and hoisted the sail, which now hung limp and flicking to the warm,
steadily blowing wind.

He rose up, and, standing with one hand on the mast, looked over the
sea. North, south, east, and west it lay blazing in the sunshine, with
not a sign of sail or wing on the dazzle and the blueness, an infinite
world of sky, an infinite world of water all flooded by the living
light of the great golden sun.

Floyd, having glanced about him, returned to his former place in the
stern of the boat and began to review his stores; he had taken stock of
them twice in the last two days, but had you asked him now to give an
account of them he would have been at a loss to say exactly how they
stood.

The water breaker was his first consideration. It was half full–enough
to last him for six days, he reckoned. There was a full bag of ship’s
bread, another half full, some tins of potatoes, some tins of canned
meat, but no can opener, and a few tins of condensed milk. So much for
the provisions. There were also in the boat the ship’s papers and a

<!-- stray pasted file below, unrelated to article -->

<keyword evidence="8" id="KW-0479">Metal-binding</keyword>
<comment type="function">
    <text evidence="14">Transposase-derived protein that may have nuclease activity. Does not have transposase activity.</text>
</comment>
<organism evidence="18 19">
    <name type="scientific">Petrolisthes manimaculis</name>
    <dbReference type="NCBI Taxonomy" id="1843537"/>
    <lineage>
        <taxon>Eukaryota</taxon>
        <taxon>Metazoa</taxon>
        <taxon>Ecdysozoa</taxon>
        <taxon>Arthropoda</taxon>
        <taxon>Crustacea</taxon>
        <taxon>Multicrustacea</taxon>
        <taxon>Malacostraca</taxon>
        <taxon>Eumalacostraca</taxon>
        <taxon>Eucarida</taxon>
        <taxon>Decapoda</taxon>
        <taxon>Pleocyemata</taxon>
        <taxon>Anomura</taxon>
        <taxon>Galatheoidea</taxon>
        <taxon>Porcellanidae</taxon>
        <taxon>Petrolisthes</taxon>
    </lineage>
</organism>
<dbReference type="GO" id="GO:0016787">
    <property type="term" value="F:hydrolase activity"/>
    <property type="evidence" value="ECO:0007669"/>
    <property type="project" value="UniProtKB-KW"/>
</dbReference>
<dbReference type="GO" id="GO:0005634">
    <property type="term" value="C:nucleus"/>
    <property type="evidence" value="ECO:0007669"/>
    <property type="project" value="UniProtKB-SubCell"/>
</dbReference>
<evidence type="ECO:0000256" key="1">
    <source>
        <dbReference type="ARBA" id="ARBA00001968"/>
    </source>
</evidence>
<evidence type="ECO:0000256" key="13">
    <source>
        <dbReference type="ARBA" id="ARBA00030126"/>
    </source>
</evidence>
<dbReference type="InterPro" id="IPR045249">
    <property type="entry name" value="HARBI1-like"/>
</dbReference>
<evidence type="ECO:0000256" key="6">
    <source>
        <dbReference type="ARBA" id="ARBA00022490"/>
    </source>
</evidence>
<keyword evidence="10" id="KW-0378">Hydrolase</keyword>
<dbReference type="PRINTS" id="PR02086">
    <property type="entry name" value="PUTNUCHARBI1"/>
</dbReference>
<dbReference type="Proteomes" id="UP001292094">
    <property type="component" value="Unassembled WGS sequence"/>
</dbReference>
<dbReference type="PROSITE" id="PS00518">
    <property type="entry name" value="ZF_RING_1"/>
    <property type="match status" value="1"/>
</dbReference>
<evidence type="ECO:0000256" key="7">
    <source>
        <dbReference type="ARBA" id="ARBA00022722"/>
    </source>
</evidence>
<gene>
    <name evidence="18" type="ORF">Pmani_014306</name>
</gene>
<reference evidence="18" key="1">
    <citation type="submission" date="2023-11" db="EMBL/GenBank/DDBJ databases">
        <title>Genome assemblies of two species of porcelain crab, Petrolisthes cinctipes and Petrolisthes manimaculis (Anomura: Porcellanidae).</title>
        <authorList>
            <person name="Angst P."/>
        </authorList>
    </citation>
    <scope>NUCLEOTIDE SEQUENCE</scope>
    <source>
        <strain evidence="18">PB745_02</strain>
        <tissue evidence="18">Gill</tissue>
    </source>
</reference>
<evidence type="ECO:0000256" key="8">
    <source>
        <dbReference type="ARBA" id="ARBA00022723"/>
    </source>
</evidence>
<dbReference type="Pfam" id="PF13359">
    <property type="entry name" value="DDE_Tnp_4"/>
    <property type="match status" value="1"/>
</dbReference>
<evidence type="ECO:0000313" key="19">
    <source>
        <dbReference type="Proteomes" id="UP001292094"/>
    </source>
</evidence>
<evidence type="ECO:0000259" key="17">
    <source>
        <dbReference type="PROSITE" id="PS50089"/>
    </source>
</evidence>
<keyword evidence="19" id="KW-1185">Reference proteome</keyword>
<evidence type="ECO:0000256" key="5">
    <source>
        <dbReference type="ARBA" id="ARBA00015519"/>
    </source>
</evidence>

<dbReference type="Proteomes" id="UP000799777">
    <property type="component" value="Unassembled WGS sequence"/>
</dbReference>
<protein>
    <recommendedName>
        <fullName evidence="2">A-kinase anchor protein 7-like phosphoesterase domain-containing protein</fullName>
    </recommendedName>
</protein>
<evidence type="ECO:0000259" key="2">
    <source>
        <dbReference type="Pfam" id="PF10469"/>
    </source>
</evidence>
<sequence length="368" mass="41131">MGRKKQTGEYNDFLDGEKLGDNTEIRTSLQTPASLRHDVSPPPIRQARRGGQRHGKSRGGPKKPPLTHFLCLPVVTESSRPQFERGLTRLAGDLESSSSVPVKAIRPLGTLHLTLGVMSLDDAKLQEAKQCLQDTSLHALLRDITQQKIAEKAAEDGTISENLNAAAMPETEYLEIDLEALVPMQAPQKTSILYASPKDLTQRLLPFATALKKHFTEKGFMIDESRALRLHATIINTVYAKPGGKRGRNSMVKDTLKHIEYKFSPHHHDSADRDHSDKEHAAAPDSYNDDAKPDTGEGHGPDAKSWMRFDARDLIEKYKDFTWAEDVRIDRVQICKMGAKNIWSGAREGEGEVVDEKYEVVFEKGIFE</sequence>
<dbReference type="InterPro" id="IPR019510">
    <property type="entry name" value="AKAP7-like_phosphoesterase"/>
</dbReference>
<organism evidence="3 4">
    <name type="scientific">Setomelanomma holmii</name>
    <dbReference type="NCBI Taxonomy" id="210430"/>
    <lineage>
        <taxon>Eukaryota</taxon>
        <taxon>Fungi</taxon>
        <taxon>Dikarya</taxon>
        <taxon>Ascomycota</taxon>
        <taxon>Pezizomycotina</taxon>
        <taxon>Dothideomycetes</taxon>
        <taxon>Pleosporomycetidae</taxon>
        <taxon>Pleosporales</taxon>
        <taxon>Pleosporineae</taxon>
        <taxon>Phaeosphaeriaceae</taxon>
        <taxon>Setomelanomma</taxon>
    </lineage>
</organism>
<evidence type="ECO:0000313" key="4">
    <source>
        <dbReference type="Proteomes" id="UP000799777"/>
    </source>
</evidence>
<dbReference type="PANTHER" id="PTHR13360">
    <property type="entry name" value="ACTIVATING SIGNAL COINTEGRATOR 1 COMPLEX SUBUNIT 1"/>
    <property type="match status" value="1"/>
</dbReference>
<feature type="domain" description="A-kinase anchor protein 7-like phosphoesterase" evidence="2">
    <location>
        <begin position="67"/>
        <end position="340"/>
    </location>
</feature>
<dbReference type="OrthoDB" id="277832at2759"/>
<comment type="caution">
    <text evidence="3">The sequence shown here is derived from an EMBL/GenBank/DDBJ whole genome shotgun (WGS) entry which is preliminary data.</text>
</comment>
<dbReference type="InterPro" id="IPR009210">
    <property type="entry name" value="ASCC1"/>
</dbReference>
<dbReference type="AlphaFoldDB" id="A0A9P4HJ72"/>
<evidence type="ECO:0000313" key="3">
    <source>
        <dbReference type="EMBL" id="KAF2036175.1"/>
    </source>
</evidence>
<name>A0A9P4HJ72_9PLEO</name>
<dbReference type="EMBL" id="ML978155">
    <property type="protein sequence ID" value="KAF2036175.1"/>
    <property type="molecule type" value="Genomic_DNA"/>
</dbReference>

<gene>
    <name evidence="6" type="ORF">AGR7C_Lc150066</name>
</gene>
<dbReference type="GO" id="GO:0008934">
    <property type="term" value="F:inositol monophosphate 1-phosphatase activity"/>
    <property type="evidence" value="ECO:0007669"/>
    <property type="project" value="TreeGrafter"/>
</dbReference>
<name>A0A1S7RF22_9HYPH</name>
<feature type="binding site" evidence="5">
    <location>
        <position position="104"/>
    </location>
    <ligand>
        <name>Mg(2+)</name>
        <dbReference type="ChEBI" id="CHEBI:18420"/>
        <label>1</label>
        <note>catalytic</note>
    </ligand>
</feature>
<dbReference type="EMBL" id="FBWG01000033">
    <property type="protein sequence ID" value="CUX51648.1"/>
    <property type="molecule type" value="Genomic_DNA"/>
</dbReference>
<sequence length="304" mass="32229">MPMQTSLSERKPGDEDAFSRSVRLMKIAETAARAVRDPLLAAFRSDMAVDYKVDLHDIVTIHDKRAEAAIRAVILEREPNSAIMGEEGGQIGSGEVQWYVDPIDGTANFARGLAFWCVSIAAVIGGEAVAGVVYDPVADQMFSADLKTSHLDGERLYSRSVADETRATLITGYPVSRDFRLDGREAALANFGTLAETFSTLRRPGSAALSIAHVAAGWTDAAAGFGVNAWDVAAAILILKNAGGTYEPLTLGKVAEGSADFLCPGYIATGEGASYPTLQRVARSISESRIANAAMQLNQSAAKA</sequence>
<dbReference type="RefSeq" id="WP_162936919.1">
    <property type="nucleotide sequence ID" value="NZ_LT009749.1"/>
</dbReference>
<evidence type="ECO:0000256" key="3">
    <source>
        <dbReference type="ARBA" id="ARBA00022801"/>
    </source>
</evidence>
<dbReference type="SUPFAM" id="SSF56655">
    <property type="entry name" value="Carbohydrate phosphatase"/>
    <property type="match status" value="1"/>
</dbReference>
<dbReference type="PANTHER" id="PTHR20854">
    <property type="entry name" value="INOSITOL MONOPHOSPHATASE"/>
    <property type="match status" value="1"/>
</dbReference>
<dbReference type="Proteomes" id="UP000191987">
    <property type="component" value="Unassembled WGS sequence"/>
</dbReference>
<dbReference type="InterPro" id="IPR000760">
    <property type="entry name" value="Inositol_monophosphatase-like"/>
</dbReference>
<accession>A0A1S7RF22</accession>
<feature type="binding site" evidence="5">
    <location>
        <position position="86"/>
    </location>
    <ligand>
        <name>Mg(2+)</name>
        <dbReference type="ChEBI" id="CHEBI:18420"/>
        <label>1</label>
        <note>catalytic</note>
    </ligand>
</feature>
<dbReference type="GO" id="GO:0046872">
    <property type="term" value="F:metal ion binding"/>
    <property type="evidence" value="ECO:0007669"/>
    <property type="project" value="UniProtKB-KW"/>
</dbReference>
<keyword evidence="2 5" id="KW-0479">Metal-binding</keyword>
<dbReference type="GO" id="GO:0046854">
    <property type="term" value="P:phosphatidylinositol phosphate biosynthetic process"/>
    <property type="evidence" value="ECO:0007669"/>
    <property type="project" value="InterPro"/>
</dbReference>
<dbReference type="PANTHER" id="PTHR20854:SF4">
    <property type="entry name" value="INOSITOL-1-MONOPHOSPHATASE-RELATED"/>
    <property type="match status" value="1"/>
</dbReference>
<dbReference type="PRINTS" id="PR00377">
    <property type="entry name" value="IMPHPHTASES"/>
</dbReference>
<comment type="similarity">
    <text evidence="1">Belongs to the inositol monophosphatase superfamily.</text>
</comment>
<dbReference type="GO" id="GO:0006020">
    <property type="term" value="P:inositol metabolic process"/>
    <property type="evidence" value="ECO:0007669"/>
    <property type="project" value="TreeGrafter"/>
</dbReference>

japanned tin box containing the ship’s money. These Coxon had flung in
before the quarrel between him and Harrod had broken out. There was
nothing else at all with the exception of a boat hook and a bailer.

He had in his pockets a knife and one of those tinder boxes in which
the flint strikes on a wheel, a pocket handkerchief, a few loose
matches, and a pipe and some tobacco. It was American navy twist, and
he had nearly half a pound of it. It was the first thing he found in
his cabin on rushing down, and it was the only thing he had taken away.

Having breakfasted off a biscuit and a bit of meat from one of the
cans which he managed to haggle open with his knife, he lit his pipe,
brought the sheet aft, and took the tiller. It did not matter in the
least where he steered, for Australia and China lay away to the west,
the whole continent of America to the east–both were hopeless; the Low
Archipelago lay to the south, and the hope of an island was just as
brilliant in any given direction.

So he gave his sail to the wind, trusting in God.

As the morning wore on, the sea line became hung with light, fleecy
clouds that deepened the far-off blue of the sea. This fringe of light
cloud often hangs on the skirts of the Trades. Steering, Floyd could
hear the tune of the water as it flapped on the boarding and rippled in
the wake. The breeze was not strong enough to raise any sea, and the
swell was scarcely perceptible unless to the eye.